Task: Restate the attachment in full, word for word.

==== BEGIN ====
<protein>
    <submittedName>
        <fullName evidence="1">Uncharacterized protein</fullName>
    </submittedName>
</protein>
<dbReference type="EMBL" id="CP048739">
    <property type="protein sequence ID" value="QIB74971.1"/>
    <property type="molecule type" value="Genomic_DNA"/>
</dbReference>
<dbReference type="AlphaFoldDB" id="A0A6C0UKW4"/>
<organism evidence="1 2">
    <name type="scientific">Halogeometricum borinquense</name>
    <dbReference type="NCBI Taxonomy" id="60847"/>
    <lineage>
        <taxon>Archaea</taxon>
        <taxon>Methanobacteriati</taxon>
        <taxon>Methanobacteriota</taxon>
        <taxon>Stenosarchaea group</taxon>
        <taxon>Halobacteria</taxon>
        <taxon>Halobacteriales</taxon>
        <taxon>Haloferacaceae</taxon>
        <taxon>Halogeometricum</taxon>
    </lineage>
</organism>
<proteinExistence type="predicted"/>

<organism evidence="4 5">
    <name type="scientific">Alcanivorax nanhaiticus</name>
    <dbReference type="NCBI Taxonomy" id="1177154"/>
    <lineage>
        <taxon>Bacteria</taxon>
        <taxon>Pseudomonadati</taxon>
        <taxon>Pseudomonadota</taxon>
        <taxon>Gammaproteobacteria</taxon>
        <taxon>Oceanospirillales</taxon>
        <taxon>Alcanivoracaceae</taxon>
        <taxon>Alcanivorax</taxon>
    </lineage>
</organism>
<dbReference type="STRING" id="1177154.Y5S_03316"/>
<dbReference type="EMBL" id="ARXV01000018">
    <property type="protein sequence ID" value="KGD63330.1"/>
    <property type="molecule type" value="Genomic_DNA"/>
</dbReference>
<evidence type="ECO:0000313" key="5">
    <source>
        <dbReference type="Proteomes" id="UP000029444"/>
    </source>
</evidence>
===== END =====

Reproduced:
<protein>
    <submittedName>
        <fullName evidence="1">Uncharacterized protein</fullName>
    </submittedName>
</protein>
<dbReference type="EMBL" id="CP048739">
    <property type="protein sequence ID" value="QIB74971.1"/>
    <property type="molecule type" value="Genomic_DNA"/>
</dbReference>
<dbReference type="AlphaFoldDB" id="A0A6C0UKW4"/>
<organism evidence="1 2">
    <name type="scientific">Halogeometricum borinquense</name>
    <dbReference type="NCBI Taxonomy" id="60847"/>
    <lineage>
        <taxon>Archaea</taxon>
        <taxon>Methanobacteriati</taxon>
        <taxon>Methanobacteriota</taxon>
        <taxon>Stenosarchaea group</taxon>
        <taxon>Halobacteria</taxon>
        <taxon>Halobacteriales</taxon>
        <taxon>Haloferacaceae</taxon>
        <taxon>Halogeometricum</taxon>
    </lineage>
</organism>
<proteinExistence type="predicted"/>

<organism evidence="4 5">
    <name type="scientific">Alcanivorax nanhaiticus</name>
    <dbReference type="NCBI Taxonomy" id="1177154"/>
    <lineage>
        <taxon>Bacteria</taxon>
        <taxon>Pseudomonadati</taxon>
        <taxon>Pseudomonadota</taxon>
        <taxon>Gammaproteobacteria</taxon>
        <taxon>Oceanospirillales</taxon>
        <taxon>Alcanivoracaceae</taxon>
        <taxon>Alcanivorax</taxon>
    </lineage>
</organism>
<dbReference type="STRING" id="1177154.Y5S_03316"/>
<dbReference type="EMBL" id="ARXV01000018">
    <property type="protein sequence ID" value="KGD63330.1"/>
    <property type="molecule type" value="Genomic_DNA"/>
</dbReference>
<evidence type="ECO:0000313" key="5">
    <source>
        <dbReference type="Proteomes" id="UP000029444"/>
    </source>
</evidence>